When the minority party wants to get serious about working with the administration, testing and challenging its ideas as a minority party ought to do, I think they will see greater bipartisanship. In other words, it is up to the GOP.

    June 21, 2009 03:02 pm at 3:02 pm |
  2. Carl Justus

    If Obama could wave his arms and fix all the problems facing this country the republicans would grumble because he did not bow to them so they could help him wave his arms.

    June 21, 2009 03:03 pm at 3:03 pm |
  3. John

    Obama's policies have had no GOP support, because the GOP choses not to support any of his policies. There is no bipartisanship because the GOP refuses to participate. The Democrats do no have to accept a lot of GOP demands, because they have enough votes to go it alone. Even when the Democrats and Obama have agreed to some GOP consessions, the GOP has still not voted in favour of those bills. The GOP have created this partisan environment in this Congress, but somehow want the voters to believe that Obama has created this division.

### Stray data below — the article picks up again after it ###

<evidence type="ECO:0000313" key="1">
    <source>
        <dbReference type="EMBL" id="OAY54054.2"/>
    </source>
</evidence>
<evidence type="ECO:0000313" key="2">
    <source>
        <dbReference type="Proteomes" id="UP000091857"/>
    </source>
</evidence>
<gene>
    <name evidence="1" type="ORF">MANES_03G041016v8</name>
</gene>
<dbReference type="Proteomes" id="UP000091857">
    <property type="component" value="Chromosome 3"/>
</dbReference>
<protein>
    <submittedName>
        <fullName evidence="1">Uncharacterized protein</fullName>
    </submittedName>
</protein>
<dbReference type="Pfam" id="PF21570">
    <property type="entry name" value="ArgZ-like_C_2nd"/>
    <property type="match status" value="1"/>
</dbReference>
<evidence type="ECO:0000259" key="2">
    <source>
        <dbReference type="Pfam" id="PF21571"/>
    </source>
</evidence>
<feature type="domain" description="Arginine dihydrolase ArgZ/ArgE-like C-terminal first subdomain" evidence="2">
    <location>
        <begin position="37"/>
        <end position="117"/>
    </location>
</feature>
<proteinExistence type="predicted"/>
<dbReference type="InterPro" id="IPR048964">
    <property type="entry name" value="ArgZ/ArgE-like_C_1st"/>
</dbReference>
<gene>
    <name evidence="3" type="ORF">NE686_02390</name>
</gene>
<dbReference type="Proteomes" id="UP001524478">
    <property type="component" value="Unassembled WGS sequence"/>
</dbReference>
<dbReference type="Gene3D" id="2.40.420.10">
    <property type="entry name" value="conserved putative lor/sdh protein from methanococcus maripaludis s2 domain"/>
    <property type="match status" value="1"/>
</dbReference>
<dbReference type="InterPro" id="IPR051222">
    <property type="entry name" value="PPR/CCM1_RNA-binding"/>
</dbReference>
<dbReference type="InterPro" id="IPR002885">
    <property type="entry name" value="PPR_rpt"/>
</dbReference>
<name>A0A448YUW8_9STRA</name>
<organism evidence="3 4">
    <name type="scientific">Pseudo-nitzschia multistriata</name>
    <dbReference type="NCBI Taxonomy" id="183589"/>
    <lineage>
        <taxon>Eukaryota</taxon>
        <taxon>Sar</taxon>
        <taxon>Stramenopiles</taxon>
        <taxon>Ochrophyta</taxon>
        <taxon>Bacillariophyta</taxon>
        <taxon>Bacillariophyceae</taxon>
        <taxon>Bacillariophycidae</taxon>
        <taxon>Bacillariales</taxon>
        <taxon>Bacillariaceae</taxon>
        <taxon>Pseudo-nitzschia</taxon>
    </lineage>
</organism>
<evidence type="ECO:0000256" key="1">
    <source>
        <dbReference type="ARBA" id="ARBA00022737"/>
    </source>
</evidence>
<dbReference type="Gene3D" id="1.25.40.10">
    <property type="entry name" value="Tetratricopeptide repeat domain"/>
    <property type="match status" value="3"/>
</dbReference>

More spin with little factual basis.

    June 21, 2009 03:06 pm at 3:06 pm |
  4. Larry

    All Obama has to do is find a few SMART Republicans to help pass Americans agenda ...

    No easy chore when the choices include people like John McCain ...

    But Obama is an intellegent man ...

    He has my faith ...

    June 21, 2009 03:06 pm at 3:06 pm |
  5. larry

    it takes two sides to be bipartisan.....the party of NO will never be bipartisan.

    June 21, 2009 03:07 pm at 3:07 pm |
  6. annie s

    It's hard to be bipartisan when Republicans only seem to know the word "no" and are so stuck on their failed policies. I think the President honestly tried to reach a hand out to them – their response was to follow Rush Limbaugh in wishing failure on the Obama administration. True bipartisanship means both sides have to bend a little bit, something the Republicans have been firmly unwilling to do.